The Dallas Fed Energy Survey is done quarterly to assess Eleventh District upstream business activity. Data from 163 firms were collected 11–19 September. Of the respondents, 108 worked for operators and 55 were with oilfield service firms.
Part of the Dallas Fed survey includes soliciting comments from participating executives about the state of the business. Divided among operator executives and service company executives, remarks in this quarter’s edition lamented a lack of funding, difficult capital markets and oil markets, and shrinking margins.
“The capital markets remain problematic. Access to capital will crimp the industry. It feels like employment in the sector will be decently lower in the next 12 months.”
“The capital market has dried up for small E&P companies.”
“Unless there is a material pullback, the environment is static around $55/bbl and, even if your business is rock solid at this price, the capital markets aren’t functioning well, so it’s hard to move off of the ‘stuck’ or ‘static’ outlook.”
“We expect industrywide drilling-and-completion capex [capital expenditures] spending to be down by about 10% in 2020.”
“Over $130 billion of junk status bonds are coming due after 2020 over a 2-year period for those that got in the treadmill drilling business, with wells that decline 70% in the first year. How many [wells] does it take to maintain volumes, much less grow them? Shale is like any zone. It has sweet spots and not-so-good spots for production. Guess what got drilled first to game the private equity and pension funds and other obligated institutions to find a level of return to service obligations?”
“Overall sentiment is very negative due to low natural gas prices and lack of available funding for oil and gas exploration. Investors have been hard hit by catastrophic declines in the price of oil and gas securities. Additionally, many oil shale projects are failing to meet production projections. Oil service companies have no pricing power [and are] delivering services at rock bottom levels. Further cost declines will not be forthcoming. It seems no one has any money for oil and gas projects. Lack of Wall Street participation in oil is very apparent.”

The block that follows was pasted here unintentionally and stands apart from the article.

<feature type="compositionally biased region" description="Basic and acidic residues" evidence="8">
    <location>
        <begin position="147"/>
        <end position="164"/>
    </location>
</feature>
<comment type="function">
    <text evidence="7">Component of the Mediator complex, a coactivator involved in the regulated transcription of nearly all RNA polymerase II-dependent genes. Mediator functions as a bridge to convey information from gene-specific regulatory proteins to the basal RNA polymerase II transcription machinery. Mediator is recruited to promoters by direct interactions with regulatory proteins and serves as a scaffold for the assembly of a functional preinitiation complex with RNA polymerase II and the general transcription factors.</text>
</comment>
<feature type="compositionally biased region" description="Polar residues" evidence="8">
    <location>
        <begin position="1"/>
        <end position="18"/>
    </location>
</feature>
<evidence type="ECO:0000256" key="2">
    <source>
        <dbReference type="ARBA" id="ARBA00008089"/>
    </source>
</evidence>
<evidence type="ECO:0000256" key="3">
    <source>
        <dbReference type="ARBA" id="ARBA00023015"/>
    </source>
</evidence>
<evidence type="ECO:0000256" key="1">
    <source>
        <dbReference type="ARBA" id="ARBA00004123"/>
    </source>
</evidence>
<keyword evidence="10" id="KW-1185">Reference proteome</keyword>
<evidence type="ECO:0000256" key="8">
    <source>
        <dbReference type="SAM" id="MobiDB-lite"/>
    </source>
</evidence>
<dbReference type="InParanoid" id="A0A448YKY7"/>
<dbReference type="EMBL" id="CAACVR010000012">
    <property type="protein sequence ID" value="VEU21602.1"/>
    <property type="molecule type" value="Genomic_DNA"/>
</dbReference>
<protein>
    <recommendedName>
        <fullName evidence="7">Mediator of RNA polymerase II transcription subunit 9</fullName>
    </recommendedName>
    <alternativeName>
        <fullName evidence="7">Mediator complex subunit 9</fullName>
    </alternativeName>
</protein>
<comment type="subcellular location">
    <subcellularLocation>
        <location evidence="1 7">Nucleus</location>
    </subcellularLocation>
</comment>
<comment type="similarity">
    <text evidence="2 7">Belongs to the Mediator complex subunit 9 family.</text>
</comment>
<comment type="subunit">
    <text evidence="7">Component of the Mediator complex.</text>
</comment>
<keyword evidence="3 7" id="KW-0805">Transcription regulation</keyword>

Oilfield Service Firms
“US oil production is about to fall significantly. The rig count has declined dramatically from 1 year ago—down 170 rigs—and our customers are not completing wells in order to save cash flow. This all equals a big shift down.”
“The attack on Saudi [Arabian] oil facilities increased the price for the moment, but unless more dramatic things happen in the Middle East, I expect the price to fall back to current levels. If prices remain in the current range, there will be significant reductions in drilling and completion of Permian Basin horizontal wells. The industry is admitting what independents who drilled with industry partners early on figured out: You cannot make money drilling at this price structure.”
“Oversupply of hydraulic fracturing capacity and reduced activity by customers have put extreme pressure on pricing. Most hydraulic fracturing providers feel that the current pricing is unsustainable over the medium to long term.”
“Uncertainty created by E&P companies’ foggy outlook is creating significant challenges for oilfield services.”
“Competition is high for skilled field service personnel such as roustabouts and specialized oilfield truck drivers. Wages and benefits are at an all-time high, yet prices for our services are unchanged. Margins become smaller every year due to E&P [firms] tightening down on all aspects of their expenses.”